STATE COLLEGE — Abdullah Azim Haywood, 34, moved to State College in 2003 from Philadelphia to attend Penn State University.
Summer trips to Centre County served a good primer as to what university life three hours away from home would entail.
“The adjustment was actually a pretty good transition, being that I used to come here during the summertime for a summer program during high school and coming here to the university,” Haywood said. “So I adapted and adjusted well to the environment and my surroundings.”
Haywood graduated from Penn State in 2007 with a bachelor’s degree in criminal justice and enjoyed the quiet, laid-back atmosphere of State College so much he decided to stay in State College to begin his adult life.
While life as a Penn State student afforded Haywood numerous opportunities to meet and gain friends from various racial and ethnic backgrounds, adulthood as a State College resident has been much different.
“As far as finding diversity outside of the university, that’s the challenging part,” Haywood said.
According to July 2019 data collected by the United States Census Bureau, 42,160 people live in State College. Whites made up 81.9%, while Asians represented 11.2% of the borough’s populations. Blacks accounted for 4.5% and Hispanics or Latinos, 4.3%.
“Outside of the university, (it’s) very limited,” Haywood said. “When you’re included in that whole ecosystem of Penn State University, of course, diversity is one of the main things they try to tackle. Is it tackled enough, or as much as I would think it should be? No — but they try and they attempt. But as far as outside this little ecosystem of Penn State, no. Not too much.”
Centre County’s dearth in diversity becomes even more apparent when one travels beyond State College’s city limits. It is not uncommon to see the Confederate battle emblem displayed in front yards or affixed to posts in front of homes. The attachment to the emblem, Haywood said, is illogical given Pennsylvania fought for the Union during the Civil War.
“When I see Confederate flags, I think nothing but pure ignorance,” Haywood said. “I think losers. I think uneducated — sore losers. When someone flies the Confederate flag, especially being originally from Central Pennsylvania, it just screams to me ignorance. It doesn’t scream any type of cultural pride or anything because you’re a Yankee, technically. You weren’t Confederate, we’re not even below the Mason-Dixon Line.”
Haywood is one of a handful of barbers at Pregame Barbershop in State College. While Pregame’s barbers are Black, Haywood said he and the other barbers don’t just cater to Black patrons. Their clientele spans racial and ethnic backgrounds.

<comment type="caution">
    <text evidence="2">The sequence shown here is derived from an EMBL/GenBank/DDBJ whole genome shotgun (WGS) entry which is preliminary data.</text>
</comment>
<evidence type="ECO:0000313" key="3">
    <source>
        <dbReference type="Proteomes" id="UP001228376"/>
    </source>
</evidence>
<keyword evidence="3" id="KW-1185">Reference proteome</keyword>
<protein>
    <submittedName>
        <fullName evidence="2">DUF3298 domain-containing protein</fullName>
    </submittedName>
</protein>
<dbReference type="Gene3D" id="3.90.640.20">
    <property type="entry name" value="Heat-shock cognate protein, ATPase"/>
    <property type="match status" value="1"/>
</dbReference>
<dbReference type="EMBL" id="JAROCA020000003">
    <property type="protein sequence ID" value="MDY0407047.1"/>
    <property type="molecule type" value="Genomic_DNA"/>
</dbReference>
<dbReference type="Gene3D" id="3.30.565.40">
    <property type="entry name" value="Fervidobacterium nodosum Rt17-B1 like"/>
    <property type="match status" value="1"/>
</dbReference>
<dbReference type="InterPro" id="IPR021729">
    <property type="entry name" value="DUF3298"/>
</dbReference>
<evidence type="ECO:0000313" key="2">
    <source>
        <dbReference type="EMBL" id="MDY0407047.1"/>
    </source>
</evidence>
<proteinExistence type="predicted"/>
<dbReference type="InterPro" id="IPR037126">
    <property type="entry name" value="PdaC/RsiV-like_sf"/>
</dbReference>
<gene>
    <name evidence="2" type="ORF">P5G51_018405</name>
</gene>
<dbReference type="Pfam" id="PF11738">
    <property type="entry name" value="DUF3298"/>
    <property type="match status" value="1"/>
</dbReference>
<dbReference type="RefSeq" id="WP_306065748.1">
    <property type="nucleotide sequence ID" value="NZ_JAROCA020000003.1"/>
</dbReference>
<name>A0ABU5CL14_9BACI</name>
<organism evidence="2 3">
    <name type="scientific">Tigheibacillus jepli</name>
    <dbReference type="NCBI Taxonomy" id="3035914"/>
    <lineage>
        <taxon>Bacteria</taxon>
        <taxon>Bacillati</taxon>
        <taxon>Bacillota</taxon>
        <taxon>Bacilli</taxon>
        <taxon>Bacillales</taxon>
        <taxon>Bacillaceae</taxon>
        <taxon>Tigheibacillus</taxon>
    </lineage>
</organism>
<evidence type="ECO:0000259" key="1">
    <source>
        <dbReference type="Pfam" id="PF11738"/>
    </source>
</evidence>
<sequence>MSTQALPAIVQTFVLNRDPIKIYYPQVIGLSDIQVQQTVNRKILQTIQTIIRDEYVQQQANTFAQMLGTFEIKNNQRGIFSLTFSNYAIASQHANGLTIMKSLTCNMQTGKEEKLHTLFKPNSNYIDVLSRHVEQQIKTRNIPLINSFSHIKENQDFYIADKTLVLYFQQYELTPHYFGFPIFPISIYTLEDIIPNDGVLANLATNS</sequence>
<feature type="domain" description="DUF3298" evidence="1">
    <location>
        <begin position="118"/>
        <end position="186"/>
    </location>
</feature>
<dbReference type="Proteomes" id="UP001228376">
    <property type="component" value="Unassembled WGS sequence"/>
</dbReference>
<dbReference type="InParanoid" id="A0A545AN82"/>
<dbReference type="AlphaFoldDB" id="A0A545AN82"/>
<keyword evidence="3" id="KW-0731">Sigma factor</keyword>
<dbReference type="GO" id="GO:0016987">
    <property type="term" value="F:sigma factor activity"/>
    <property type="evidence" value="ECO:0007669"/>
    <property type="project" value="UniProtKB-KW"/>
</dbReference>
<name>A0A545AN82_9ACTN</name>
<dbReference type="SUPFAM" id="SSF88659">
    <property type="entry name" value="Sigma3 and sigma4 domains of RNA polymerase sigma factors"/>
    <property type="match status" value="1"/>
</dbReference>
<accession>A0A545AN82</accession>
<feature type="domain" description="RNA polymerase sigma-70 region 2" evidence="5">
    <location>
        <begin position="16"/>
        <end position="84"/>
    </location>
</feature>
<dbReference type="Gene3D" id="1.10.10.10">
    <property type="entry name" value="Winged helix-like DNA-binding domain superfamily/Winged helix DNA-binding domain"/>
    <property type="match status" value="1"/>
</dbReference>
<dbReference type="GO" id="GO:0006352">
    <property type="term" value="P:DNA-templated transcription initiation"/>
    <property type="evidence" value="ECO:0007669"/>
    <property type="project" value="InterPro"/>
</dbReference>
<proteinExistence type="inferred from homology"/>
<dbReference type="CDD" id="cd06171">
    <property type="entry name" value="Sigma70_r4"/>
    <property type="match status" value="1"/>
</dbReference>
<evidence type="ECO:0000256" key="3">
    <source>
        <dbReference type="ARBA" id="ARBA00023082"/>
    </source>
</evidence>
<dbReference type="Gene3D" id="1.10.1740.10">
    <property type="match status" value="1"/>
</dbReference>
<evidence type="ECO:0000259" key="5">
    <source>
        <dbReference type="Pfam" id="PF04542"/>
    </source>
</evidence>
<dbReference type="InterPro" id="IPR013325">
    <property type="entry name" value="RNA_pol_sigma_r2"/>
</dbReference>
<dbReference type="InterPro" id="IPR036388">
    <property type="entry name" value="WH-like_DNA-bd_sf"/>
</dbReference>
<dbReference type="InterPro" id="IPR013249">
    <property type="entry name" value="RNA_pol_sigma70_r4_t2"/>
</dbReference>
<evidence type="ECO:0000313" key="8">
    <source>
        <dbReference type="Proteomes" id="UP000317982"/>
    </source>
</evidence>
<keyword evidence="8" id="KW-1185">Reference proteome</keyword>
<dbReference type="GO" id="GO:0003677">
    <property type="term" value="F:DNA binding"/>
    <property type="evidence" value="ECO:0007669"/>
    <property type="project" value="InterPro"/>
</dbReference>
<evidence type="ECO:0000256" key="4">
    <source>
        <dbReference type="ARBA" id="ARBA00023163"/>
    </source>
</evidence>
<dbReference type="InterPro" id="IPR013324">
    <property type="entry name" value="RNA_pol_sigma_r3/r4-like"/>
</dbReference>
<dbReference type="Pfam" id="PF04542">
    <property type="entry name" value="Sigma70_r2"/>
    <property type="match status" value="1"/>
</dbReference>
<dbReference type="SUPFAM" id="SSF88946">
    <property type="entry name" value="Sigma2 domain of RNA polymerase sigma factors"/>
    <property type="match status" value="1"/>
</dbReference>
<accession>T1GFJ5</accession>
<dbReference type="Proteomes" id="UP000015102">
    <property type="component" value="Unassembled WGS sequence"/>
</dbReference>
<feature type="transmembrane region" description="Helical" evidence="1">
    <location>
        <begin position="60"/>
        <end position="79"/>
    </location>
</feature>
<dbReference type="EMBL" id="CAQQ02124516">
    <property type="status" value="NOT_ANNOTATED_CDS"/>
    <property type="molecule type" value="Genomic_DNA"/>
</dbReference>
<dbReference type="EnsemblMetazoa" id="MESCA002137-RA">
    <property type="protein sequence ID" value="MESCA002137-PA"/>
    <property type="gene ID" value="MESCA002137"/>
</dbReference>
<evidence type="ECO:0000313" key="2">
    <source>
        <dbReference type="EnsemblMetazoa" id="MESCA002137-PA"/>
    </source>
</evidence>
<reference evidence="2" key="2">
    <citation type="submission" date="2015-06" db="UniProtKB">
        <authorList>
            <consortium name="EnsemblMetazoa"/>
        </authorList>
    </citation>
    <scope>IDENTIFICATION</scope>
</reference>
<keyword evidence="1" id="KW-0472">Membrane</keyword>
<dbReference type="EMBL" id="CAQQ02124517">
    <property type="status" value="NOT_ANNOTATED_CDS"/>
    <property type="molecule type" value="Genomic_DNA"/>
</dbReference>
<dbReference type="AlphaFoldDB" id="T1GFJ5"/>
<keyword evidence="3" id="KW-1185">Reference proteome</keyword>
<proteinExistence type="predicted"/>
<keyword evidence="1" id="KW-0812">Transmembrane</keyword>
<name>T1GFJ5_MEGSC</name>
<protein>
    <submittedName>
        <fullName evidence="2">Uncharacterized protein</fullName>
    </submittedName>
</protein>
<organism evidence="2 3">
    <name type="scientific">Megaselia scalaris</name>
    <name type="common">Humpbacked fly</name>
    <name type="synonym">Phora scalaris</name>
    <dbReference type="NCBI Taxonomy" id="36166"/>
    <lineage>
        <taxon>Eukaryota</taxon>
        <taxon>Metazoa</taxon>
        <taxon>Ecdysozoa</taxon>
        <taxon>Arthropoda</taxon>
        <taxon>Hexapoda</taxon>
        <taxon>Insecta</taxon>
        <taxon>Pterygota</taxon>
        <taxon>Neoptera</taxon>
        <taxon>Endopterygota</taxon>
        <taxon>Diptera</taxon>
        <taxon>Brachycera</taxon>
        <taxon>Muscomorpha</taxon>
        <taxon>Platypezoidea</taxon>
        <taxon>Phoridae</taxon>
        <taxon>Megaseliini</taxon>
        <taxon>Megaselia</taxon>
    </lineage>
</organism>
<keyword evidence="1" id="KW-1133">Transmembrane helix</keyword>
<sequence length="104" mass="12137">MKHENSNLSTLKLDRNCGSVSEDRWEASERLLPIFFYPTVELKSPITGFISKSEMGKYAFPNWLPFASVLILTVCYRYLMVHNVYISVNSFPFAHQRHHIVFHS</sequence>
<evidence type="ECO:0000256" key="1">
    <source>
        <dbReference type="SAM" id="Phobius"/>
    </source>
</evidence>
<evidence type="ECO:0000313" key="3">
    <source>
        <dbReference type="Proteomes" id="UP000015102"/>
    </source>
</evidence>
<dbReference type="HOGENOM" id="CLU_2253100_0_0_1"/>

While the shop has been well-received by various members of the community, Haywood said one of the difficulties that accompany working at a barbershop that cuts the hair of Black patrons is readily finding hair products nearby.
The local Walmart and retail chains like CVS and Rite Aid don’t offer much in the variety of Black haircare products, and there aren’t any wholesale beauty suppliers from which to buy.
“We do everything online…” Haywood said. “Around this area, being that we’re the minority, there aren’t a lot of places to get ethnic products besides Sally’s. Sally’s does have a section. Walmart is working on their inclusion program, so they have a small section, as well. If we need anything last-minute, we will (go there).”
Haywood said online shopping has made the lack of in-town access to Black hair products more manageable, but he said others in the profession not too long ago would have to travel hundreds of miles to procure needed items.
“I know a lot of other minority business owners, especially in this industry as far as here in barbering, they would have to drive to Pittsburgh or Harrisburg or Philadelphia or New York to get certain products before shipping became a thing,” he explained.
Although the State College area hasn’t offered much in terms of diversity outside of Penn State, Haywood said he’s been encouraged by the efforts of many residents who for the last month have taken to downtown State College each Sunday to protest racial and social injustice in America.
“I love the efforts,” he said. “Do I believe they’re going to make some type of pivotal change? Essentially, yes. But it’s going to take everybody on a global scale to be little gnats and annoy the right powers that be to influence the right change.”